Four feared dead after Australian military helicopter crashes into Pacific

MRH-90 Taipan helicopter crew missing after crashing into waters off the state of Queensland late last night.

Four aircrew were missing after an Australian army helicopter ditched into waters off the Queensland state coast during joint US-Australian military exercises [File: Bradley Richardson/ADF via AP Photo]

Australia has paused a military exercise with the United States after a helicopter crash left four aircrew missing.

The Australian Defence Force MRH-90 Taipan helicopter crashed into waters off the northeastern state of Queensland at around 10:30pm (12:30 GMT) on Friday, Defence Minister Richard Marles said.

“The families of the four aircrew have been notified of this incident and our hopes and thoughts are very much with the aircrew and their families,” Marles said

“We desperately hope for better news during the course of this day.”

The aircraft had been taking part in the Talisman Sabre, a joint Australia-US military exercise involving 13 countries, including Japan, France and Germany, and more than 30,000 personnel.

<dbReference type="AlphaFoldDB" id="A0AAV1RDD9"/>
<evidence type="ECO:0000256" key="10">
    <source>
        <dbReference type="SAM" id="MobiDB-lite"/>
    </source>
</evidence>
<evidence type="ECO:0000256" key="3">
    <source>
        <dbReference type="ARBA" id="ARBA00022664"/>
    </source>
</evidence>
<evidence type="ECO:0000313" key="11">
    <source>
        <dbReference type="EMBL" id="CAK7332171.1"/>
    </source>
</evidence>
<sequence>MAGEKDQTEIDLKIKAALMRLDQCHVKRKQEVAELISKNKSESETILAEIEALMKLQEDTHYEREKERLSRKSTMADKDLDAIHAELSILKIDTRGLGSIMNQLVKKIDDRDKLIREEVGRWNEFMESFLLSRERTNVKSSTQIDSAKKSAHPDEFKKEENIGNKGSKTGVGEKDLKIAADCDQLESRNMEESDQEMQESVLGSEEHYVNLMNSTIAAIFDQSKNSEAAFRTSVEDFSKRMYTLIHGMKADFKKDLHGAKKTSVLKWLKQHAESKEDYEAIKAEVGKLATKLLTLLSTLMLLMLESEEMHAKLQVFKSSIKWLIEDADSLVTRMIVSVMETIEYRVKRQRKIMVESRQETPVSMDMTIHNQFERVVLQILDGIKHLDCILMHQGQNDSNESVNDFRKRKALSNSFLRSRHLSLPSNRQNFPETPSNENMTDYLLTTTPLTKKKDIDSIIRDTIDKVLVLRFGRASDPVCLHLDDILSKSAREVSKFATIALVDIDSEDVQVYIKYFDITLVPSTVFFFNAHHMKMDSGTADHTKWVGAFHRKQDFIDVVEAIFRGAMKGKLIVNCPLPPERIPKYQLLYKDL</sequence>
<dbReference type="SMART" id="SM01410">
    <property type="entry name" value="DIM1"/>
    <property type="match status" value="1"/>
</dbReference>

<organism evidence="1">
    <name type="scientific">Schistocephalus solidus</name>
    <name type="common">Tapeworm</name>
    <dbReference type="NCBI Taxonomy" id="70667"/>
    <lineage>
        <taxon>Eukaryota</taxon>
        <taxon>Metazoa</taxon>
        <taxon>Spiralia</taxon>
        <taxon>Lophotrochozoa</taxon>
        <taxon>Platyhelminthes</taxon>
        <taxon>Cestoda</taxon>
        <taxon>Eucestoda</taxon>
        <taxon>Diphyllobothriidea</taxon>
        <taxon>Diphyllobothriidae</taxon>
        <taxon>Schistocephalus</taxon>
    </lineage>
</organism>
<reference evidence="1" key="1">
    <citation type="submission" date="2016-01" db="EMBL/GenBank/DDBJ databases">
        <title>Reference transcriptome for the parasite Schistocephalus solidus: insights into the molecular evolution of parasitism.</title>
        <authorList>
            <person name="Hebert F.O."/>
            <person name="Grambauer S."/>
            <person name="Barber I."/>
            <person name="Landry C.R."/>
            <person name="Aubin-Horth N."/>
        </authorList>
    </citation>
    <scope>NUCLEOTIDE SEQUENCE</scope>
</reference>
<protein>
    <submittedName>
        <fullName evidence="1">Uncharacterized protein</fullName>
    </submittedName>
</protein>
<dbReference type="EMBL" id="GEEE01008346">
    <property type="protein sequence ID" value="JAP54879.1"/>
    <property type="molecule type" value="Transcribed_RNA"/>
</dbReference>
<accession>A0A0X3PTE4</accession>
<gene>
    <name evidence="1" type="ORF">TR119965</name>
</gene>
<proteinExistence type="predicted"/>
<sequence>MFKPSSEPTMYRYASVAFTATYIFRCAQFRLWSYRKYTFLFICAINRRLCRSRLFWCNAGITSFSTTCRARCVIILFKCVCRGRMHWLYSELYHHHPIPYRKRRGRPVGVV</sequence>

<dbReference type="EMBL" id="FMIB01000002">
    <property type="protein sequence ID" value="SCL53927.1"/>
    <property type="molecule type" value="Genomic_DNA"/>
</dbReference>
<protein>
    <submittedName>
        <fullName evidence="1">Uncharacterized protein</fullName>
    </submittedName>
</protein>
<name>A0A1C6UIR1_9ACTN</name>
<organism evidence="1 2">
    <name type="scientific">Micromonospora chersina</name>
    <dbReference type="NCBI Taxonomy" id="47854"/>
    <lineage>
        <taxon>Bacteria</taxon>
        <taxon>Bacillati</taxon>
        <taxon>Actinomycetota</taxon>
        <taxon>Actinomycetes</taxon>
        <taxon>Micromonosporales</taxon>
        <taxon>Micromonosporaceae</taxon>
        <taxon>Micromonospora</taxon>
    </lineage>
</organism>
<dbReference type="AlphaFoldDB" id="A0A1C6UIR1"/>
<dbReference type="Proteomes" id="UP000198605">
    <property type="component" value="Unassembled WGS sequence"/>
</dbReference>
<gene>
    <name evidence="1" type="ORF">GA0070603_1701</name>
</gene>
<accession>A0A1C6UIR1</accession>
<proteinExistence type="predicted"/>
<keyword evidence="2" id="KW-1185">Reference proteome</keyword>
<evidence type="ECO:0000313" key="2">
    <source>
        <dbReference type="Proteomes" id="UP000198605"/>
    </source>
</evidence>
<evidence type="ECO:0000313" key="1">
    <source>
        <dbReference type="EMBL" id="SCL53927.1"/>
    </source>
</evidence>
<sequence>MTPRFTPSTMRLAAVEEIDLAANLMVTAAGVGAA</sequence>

Officials have not offered a cause for the incident or indicated when the exercises might resume.

Debris from the Australian military helicopter was found later on Saturday, but there was still no sign of the missing crew members.

“We have located a number of items of debris that would appear to be from the missing helicopter,” said Queensland Police Superintendent Douglas McDonald.

He said hope had not diminished for finding the crew alive, saying that “at this time it remains a search and rescue operation”.

Brigadier Damian Hill said the exercises had been paused to allow participants to “reach out and let their families know what is going on”.

US Defense Secretary Lloyd Austin, who is in Australia with US Secretary of State Antony Blinken for talks, paid tribute to the missing aircrew.

“It’s always tough when you have accidents in training, but … the reason that we train to such high standards is so that we can be successful, and we can protect lives when we are called to answer any kind of crisis,” Austin said.

“Our guys tend to make this look easy and they make it look easy because they’re so well exercised and rehearsed and trained, and this is unfortunately a part of that, what it takes to get them to where we need them to be,” Austin added.

Australia is undertaking the biggest overhaul of its military since World War II, shifting emphasis towards long-range strike capabilities with an eye towards potential adversaries, including China.

Source: News Agencies